Serotonin transporter occupancy induced by paroxetine in patients with major depression disorder: a 123I-ADAM SPECT study
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- Catafau, A.M., Perez, V., Plaza, P. et al. Psychopharmacology (2006) 189: 145. doi:10.1007/s00213-006-0540-y
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To assess the paroxetine-induced serotonin transporter (SERT) occupancy (SERTocc) using in vivo 123I-ADAM SPECT.
123I-ADAM SPECT was used to investigate the SERTocc induced by paroxetine in major depression disorder (MDD) patients, to compare the SERT availability in drug-free MDD patients and healthy volunteers, and to study the relationship between paroxetine plasma concentrations (Cp) and SERTocc.
Materials and methods
Measures of SERT availability by means of 123I-ADAM SPECT were obtained in ten MDD patients before and after 4- to 6-week treatment with paroxetine 20 mg/day. 123I-ADAM SPECT measures of SERT availability from a group of ten previously studied age-matched healthy volunteers were used for comparison. The relationship between percentages of SERTocc and paroxetine Cp was studied using an Emax model.
Mean SERTocc values were 66.4 ± 9.5% in midbrain, 63.0 ± 9.6% in thalamus, and 61.3 ± 10.9% in striatum. No significant differences in SERTocc were found among these three regions. No significant differences in mean SERT availability were found in any region between drug-free MDD patients (midbrain = 1.14 ± 0.15; thalamus = 0.85 ± 0.13; striatum = 0.70 ± 0.07) and healthy volunteers (midbrain = 1.19 ± 0.22; thalamus = 0.96 ± 0.14; striatum = 0.67 ± 0.15). The Emax model returned a SERToccmax = 70.5% and a Cp50 = 2.7 ng/ml.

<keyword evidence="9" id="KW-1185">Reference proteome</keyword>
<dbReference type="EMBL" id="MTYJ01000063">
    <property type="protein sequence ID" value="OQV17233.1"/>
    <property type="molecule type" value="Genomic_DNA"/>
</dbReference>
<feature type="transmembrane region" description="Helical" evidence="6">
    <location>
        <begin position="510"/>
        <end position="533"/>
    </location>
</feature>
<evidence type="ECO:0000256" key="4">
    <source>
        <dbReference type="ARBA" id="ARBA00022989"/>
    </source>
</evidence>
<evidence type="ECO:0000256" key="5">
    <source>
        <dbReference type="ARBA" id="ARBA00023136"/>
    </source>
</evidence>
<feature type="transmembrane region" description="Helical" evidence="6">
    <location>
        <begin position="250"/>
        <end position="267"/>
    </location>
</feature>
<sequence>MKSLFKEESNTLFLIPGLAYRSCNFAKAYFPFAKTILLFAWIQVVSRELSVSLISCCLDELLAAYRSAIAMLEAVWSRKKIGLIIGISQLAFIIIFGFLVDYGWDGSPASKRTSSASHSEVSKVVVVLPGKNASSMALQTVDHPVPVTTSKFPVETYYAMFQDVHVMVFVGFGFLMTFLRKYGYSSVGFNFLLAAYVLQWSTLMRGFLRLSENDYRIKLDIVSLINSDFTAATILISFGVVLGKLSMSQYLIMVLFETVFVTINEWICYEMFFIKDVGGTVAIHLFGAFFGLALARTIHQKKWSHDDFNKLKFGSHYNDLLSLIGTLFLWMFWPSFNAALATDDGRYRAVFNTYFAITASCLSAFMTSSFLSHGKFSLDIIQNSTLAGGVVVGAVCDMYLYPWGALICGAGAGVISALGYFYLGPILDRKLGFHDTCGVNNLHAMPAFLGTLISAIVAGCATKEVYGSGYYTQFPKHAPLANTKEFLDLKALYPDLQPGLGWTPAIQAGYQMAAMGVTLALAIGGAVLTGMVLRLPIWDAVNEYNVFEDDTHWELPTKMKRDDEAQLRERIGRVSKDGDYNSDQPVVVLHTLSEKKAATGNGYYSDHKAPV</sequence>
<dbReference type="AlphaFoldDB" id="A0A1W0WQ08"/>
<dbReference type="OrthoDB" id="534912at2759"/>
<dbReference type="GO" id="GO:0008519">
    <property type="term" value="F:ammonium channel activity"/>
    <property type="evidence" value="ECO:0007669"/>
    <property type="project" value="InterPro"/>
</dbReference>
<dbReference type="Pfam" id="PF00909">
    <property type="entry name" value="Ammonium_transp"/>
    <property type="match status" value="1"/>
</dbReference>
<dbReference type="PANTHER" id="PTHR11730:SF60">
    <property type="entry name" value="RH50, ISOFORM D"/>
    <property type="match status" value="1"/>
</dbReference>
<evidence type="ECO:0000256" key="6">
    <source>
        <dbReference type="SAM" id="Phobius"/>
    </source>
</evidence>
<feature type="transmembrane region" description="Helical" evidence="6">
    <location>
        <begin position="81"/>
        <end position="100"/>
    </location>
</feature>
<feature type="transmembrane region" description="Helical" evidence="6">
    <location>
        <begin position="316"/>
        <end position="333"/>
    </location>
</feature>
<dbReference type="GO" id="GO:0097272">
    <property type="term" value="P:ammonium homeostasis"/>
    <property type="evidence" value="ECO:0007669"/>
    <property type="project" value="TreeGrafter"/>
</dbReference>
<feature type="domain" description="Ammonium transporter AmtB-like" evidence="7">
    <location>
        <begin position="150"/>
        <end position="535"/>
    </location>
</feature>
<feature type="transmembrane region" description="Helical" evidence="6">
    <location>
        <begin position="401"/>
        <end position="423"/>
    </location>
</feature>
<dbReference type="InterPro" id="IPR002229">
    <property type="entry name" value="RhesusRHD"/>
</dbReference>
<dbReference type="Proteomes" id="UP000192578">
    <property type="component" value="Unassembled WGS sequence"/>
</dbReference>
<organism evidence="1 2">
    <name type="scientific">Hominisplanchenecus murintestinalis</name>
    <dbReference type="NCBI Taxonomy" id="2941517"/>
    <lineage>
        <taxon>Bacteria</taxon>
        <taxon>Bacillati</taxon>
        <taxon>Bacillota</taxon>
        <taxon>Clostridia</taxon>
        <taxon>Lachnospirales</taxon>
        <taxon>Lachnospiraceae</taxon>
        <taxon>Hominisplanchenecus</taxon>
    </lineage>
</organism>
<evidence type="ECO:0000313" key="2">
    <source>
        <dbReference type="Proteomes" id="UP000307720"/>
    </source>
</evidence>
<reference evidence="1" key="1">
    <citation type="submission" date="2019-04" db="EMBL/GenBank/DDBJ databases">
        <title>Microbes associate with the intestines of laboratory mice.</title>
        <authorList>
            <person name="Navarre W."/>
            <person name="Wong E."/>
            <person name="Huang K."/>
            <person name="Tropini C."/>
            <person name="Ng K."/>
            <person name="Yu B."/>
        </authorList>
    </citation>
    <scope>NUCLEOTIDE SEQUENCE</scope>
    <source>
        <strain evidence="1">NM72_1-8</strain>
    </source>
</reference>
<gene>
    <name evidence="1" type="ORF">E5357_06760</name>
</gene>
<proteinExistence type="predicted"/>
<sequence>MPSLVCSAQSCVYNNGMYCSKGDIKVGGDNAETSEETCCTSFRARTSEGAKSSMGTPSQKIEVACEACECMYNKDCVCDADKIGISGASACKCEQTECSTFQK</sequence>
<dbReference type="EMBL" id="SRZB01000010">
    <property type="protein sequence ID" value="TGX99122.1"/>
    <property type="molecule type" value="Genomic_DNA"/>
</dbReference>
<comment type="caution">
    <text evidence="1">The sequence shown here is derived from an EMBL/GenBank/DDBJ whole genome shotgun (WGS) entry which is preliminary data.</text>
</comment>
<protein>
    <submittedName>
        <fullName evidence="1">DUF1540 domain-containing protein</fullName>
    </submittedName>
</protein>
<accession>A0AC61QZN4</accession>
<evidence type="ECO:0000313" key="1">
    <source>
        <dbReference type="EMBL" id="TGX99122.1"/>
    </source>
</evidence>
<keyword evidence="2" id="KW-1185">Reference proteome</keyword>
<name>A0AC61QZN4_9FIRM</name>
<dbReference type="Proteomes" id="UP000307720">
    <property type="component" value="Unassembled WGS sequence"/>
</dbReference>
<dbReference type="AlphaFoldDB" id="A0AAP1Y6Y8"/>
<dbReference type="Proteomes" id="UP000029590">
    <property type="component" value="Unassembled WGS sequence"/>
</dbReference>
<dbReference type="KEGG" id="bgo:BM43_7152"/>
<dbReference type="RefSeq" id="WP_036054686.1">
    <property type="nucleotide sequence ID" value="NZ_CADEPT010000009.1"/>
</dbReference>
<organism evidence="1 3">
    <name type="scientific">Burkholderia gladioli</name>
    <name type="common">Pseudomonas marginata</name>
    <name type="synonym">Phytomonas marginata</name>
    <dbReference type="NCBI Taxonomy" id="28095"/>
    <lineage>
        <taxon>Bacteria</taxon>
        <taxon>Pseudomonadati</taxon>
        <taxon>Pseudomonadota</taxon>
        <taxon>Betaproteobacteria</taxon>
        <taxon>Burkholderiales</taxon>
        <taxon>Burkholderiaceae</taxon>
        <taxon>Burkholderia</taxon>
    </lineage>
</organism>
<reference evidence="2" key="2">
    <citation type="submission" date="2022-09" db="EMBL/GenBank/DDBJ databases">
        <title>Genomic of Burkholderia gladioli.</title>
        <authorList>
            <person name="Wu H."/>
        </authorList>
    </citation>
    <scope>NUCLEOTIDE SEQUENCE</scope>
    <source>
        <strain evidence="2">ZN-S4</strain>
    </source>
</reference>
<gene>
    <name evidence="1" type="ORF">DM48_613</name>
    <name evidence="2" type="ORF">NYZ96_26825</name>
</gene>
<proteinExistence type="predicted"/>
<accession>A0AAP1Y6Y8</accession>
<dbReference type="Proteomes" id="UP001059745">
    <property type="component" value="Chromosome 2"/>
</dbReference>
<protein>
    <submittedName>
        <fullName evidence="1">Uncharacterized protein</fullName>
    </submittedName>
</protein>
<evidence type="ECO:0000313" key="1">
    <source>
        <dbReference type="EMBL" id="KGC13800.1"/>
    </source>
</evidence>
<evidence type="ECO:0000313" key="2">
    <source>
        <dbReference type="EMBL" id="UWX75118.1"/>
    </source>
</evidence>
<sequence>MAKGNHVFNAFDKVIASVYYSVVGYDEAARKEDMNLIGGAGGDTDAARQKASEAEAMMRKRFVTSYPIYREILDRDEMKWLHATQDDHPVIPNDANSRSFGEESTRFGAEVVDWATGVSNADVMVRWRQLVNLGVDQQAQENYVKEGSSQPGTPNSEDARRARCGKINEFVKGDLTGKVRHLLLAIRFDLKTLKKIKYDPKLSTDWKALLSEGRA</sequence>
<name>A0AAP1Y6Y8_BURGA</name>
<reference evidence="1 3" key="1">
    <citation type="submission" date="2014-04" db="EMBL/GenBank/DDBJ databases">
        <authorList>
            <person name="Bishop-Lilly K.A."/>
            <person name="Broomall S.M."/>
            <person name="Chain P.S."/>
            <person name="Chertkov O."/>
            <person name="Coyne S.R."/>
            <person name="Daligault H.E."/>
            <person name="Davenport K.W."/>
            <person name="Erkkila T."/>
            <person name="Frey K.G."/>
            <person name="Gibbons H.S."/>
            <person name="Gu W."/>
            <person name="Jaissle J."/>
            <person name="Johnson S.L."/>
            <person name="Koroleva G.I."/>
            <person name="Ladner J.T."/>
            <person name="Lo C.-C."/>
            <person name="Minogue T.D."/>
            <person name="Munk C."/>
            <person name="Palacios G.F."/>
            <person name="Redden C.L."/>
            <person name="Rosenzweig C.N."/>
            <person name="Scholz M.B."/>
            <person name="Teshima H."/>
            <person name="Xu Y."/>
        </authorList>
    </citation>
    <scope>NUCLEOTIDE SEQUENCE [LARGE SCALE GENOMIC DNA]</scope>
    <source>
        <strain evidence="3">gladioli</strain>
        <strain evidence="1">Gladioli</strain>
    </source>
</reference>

Using 123I-ADAM SPECT, treatment with paroxetine 20 mg/day leads to more than 60% SERTocc on average in cerebral regions with known high SERT density. Data from this study do not support the existence of SERT availability differences between drug-free MDD patients and healthy volunteers. Finally, the Emax model is suitable for the study of paroxetine Cp relationship to 123I-ADAM SPECT-measured SERTocc. This approach may be useful for pharmacokinetic–pharmacodynamic relationships in drug development.